Perhaps no one would benefit from Woodhead’s return more than Flacco, who has lacked mid-range targets for most of the season. Woodhead is more than a check-down option. He’s a nightmare to cover in the 10-yard range, a skill none of the other Ravens running backs have displayed consistently.

“You got a little taste of Danny the first week, just what he can do,” Flacco said. “He’s also a guy who knows what he’s doing in protection. He can give you a lot of things, obviously. I think we all know that.”

Teammates all tend to use similar language when describing the possibilities for Woodhead, like he’s a Swiss Army knife for an NFL offense.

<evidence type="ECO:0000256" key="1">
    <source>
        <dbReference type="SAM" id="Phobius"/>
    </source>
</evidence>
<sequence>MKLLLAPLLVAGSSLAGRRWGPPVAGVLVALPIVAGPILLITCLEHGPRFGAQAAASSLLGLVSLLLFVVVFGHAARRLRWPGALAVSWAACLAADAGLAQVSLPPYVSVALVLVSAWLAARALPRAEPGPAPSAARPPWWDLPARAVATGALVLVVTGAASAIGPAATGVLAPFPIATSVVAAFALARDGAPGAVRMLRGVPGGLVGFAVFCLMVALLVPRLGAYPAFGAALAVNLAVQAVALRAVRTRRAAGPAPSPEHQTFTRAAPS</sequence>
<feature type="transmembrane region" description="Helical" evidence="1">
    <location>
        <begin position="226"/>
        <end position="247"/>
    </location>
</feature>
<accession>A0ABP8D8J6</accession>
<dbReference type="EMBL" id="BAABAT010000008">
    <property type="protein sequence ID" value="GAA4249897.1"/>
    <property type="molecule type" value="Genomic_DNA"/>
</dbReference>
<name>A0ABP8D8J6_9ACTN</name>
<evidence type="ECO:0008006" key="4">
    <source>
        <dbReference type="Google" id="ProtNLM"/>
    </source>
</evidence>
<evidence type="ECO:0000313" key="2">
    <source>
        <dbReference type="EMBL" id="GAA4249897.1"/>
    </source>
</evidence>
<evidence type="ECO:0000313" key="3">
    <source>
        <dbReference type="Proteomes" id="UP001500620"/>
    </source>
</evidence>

Brady once termed him “the ultimate team player and teammate.”

“He’s a versatile player. He’s been that his whole career,” Watson said. “He’s a guy who can obviously run between the tackles. He can help in the passing game. He’s great at pass protection. … Whenever he’s able to return, we’re going to be excited to have another weapon on offense back.”

Woodhead acknowledged feeling like he’s been away forever. In his teams’ past 23 games, he’s played just that one drive. He doesn’t put too much stock in such a short stretch, but at least it was something.

“Obviously, I was excited, until I was on the ground,” he said with a self-deprecating grin. “You always look into that a little bit, but that was Week 1. Whenever my opportunity is, I’m going to do what I can to help the team. But yeah, it was pretty good drive.”